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A5 miyazaki wagyu #theotherwhitemeat
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bafun uni - Hokkaido short spined sea urchin
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shirayaki - fresh bbq white eel with sancho pepper and monaka cracker
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nodo guro - black throat fish cured with ryuhi konbu
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negitoro - fatty tuna with micro onion and roasted nori temaki
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iwashi - fresh japanese sardine
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masaba - japanese mackerel cured with konbu
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tekka maki
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ayu - Japanese sweet fish with grated japanese cucumbers
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kohada - gizzard shad with konbu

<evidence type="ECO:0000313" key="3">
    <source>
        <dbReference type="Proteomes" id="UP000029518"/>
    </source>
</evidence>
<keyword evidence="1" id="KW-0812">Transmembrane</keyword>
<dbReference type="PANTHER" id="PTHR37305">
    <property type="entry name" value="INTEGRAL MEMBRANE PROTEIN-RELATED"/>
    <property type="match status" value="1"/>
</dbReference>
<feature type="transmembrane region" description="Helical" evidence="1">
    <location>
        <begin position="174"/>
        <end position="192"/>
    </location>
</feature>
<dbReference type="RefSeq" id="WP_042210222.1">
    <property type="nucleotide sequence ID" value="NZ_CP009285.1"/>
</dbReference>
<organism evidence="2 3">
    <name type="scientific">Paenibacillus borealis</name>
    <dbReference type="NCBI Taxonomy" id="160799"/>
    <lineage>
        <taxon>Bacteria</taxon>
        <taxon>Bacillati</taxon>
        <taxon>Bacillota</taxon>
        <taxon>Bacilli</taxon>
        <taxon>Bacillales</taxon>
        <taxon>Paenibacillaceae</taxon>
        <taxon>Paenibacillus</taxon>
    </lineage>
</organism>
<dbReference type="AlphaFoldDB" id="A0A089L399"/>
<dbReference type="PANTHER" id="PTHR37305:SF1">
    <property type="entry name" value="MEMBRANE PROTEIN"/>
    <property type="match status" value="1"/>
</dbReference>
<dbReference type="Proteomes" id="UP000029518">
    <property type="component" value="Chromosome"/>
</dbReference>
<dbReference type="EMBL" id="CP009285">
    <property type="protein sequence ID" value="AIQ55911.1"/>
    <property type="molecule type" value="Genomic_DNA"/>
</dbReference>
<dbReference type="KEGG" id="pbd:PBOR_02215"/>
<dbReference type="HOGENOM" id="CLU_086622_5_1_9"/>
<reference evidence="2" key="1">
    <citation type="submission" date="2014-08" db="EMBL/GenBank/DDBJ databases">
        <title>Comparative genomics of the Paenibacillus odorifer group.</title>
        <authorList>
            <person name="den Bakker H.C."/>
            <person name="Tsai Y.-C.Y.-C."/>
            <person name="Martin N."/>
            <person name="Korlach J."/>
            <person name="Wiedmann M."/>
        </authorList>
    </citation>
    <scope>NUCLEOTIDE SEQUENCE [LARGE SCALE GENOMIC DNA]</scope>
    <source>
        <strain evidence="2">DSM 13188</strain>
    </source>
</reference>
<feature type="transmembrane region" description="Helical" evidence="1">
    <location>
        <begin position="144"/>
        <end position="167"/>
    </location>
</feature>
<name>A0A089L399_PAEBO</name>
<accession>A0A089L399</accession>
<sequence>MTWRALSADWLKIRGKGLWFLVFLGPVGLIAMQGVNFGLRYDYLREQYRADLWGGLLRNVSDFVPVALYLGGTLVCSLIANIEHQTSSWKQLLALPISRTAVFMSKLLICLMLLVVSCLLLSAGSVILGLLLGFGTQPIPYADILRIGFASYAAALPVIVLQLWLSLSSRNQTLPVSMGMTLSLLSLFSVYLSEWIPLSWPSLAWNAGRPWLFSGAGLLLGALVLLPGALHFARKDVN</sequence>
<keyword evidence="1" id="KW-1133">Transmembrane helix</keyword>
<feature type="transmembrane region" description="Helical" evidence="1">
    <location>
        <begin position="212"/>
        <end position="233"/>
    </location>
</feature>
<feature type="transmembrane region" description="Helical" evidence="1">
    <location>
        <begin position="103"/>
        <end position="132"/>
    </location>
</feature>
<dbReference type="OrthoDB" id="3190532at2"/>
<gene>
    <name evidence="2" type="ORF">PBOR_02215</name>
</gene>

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ji kinmedai - lightly cherry wood smoked golden eye snapper
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kisu - whiting cured with ryuhi konbu
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kaisui uni - deep ocean packed Hokkaido sea urchin
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gyoku - fresh lobster omelette with organic egg
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toto
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Hi @PorkyBelly,

Nice report! :slight_smile: So that’s where you’ve been (SF)! Wondering what happened.